Display              *dpy;
    Window                xWin;
    XEvent                event;
    XVisualInfo          *vInfo;
    XSetWindowAttributes  swa;
    GLXFBConfig          *fbConfigs;
    GLXContext            context;
    GLXWindow             glxWin;
    int                   swaMask;
    int                   numReturned;
    int                   swapFlag = True;

    /* Open a connection to the X server */
    dpy = XOpenDisplay( NULL );
    if ( dpy == NULL ) {
        printf( "Unable to open a connection to the X server\n" );
        exit( EXIT_FAILURE );

    /* Request a suitable framebuffer configuration - try for a double 
    ** buffered configuration first */
    fbConfigs = glXChooseFBConfig( dpy, DefaultScreen(dpy),
                                   doubleBufferAttributes, &numReturned );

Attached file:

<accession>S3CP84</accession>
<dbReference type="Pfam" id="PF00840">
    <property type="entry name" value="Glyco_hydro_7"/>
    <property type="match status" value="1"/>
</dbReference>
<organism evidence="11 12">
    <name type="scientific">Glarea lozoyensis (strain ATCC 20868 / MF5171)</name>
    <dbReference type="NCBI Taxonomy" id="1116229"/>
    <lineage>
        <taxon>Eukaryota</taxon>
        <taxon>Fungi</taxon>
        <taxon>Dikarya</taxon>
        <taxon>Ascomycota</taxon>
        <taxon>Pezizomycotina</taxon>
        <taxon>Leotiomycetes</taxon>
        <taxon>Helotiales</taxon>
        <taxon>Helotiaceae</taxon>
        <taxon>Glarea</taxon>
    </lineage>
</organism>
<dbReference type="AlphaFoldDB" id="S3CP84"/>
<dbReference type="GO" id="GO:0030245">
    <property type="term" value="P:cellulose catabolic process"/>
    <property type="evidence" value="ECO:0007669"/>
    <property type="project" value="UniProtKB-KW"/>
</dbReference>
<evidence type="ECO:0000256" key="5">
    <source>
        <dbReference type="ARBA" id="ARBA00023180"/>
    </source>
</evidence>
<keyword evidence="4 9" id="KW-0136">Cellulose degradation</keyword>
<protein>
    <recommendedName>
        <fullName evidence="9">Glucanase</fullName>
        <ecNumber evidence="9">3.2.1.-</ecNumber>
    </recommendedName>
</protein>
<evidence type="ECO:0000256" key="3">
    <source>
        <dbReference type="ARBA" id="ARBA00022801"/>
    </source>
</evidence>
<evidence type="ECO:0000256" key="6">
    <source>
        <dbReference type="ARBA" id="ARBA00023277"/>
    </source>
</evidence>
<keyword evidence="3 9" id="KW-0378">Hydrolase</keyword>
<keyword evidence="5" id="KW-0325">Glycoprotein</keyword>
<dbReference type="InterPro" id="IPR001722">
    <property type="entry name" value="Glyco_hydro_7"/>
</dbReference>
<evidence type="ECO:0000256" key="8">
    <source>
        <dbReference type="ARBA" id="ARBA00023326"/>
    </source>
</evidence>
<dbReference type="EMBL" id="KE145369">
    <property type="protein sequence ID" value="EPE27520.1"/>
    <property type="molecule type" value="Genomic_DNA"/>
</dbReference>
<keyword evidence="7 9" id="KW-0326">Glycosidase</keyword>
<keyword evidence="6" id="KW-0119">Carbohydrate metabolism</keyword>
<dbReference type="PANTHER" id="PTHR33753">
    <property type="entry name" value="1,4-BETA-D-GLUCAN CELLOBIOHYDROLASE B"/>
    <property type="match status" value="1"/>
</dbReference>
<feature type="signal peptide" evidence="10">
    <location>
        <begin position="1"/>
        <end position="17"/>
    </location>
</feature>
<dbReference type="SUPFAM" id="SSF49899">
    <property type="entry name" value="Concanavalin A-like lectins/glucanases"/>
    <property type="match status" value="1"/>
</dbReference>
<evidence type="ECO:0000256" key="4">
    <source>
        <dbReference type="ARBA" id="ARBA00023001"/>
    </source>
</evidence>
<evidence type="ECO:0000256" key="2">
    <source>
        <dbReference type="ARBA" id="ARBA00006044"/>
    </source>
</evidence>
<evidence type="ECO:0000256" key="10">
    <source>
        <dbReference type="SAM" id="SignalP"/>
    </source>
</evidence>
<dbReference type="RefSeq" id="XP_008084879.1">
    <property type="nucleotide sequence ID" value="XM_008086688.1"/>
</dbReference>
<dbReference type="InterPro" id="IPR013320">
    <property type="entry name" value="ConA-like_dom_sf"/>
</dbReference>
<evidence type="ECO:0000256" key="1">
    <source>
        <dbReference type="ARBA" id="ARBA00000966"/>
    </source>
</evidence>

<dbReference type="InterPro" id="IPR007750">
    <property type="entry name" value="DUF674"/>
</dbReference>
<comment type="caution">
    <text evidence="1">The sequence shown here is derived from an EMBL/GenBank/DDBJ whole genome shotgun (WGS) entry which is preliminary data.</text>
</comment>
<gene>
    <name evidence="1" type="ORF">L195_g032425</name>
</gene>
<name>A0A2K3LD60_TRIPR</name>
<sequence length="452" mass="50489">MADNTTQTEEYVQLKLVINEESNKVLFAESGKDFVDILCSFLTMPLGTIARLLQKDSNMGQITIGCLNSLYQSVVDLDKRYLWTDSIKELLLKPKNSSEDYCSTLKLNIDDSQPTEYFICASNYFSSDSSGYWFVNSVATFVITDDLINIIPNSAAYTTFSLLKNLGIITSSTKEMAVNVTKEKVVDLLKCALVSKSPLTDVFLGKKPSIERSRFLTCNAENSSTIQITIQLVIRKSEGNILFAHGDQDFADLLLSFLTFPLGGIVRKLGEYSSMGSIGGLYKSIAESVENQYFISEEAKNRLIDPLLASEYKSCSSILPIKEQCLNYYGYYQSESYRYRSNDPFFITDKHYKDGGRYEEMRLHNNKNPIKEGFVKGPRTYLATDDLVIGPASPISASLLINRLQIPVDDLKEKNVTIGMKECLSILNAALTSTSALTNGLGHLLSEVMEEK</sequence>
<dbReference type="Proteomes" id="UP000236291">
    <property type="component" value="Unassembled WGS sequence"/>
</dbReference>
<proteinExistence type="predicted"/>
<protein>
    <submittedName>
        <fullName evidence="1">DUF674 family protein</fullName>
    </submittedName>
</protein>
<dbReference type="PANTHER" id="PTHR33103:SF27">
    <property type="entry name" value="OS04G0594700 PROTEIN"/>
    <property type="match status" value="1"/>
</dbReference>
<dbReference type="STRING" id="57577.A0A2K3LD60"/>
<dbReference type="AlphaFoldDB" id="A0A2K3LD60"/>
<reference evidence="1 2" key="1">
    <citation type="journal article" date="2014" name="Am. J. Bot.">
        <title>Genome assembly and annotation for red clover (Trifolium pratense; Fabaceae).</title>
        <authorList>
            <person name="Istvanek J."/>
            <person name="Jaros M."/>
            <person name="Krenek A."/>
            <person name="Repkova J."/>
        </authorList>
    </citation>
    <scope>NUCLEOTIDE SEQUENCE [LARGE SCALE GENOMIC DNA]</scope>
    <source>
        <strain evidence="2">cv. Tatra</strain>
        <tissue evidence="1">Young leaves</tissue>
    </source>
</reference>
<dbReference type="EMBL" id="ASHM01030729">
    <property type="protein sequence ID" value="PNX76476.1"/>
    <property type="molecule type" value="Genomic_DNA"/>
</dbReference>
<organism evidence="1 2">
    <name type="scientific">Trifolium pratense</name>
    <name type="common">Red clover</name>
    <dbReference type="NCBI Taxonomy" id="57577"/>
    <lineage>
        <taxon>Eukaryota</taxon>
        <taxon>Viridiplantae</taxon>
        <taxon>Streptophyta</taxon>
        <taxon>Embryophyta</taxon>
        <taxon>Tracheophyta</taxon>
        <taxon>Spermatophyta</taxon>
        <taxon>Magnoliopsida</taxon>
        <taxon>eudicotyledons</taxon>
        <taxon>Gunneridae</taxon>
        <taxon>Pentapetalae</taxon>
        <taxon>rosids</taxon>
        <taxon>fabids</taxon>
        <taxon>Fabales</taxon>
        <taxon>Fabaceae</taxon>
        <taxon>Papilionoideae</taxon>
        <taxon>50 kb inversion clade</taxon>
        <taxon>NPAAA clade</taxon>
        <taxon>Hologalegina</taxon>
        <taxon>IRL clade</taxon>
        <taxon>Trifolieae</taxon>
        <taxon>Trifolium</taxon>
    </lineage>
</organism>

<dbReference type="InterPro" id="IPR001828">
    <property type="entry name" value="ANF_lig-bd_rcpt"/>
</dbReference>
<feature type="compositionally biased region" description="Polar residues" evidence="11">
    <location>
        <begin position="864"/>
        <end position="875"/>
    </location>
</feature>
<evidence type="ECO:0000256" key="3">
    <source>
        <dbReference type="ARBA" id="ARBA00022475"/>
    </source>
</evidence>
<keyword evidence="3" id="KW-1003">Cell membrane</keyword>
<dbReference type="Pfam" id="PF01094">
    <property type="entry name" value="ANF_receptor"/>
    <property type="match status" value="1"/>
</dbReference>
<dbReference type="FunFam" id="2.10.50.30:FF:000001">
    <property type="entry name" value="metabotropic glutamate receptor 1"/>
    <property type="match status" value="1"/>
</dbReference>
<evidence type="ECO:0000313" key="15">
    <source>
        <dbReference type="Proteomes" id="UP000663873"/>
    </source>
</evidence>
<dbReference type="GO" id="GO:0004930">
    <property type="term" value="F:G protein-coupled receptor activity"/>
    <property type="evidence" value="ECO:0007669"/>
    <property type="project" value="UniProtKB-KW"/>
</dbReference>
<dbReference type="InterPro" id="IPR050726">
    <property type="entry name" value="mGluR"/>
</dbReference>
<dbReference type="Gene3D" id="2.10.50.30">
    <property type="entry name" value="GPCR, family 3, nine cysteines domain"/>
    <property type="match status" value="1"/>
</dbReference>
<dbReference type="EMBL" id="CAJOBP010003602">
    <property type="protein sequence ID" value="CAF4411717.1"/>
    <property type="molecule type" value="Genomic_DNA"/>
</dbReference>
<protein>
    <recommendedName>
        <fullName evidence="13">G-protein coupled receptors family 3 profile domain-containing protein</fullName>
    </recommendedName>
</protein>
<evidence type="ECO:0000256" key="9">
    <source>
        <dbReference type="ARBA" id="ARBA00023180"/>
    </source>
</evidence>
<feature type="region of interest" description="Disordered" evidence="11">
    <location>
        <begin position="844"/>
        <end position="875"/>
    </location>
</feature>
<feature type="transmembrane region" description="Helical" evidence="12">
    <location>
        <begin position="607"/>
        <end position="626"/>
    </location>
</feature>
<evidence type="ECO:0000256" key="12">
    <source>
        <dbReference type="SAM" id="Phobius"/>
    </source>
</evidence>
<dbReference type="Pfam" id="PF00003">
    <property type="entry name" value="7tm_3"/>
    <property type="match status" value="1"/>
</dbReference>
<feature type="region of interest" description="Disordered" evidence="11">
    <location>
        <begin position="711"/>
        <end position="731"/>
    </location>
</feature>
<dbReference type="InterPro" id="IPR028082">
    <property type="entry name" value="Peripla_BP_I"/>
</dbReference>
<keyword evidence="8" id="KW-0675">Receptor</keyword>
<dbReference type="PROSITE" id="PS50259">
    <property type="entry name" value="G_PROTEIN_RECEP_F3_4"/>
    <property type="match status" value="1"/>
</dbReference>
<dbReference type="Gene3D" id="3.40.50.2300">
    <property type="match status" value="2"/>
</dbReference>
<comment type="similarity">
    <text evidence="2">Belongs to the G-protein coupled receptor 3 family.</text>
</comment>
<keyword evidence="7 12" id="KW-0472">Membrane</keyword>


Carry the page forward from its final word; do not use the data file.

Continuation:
if ( fbConfigs == NULL ) {  /* no double buffered configs available */
      fbConfigs = glXChooseFBConfig( dpy, DefaultScreen(dpy),
                                     singleBufferAttributess, &numReturned );
      swapFlag = False;

    /* Create an X colormap and window with a visual matching the first
    ** returned framebuffer config */
    vInfo = glXGetVisualFromFBConfig( dpy, fbConfigs[0] );

    swa.border_pixel = 0;
    swa.event_mask = StructureNotifyMask;
    swa.colormap = XCreateColormap( dpy, RootWindow(dpy, vInfo->screen),
                                    vInfo->visual, AllocNone );

    swaMask = CWBorderPixel | CWColormap | CWEventMask;

    xWin = XCreateWindow( dpy, RootWindow(dpy, vInfo->screen), 0, 0, 256, 256,
                          0, vInfo->depth, InputOutput, vInfo->visual,
                          swaMask, &swa );

    /* Create a GLX context for OpenGL rendering */
    context = glXCreateNewContext( dpy, fbConfigs[0], GLX_RGBA_TYPE,
				 NULL, True );

    /* Create a GLX window to associate the frame buffer configuration
    ** with the created X window */
    glxWin = glXCreateWindow( dpy, fbConfigs[0], xWin, NULL );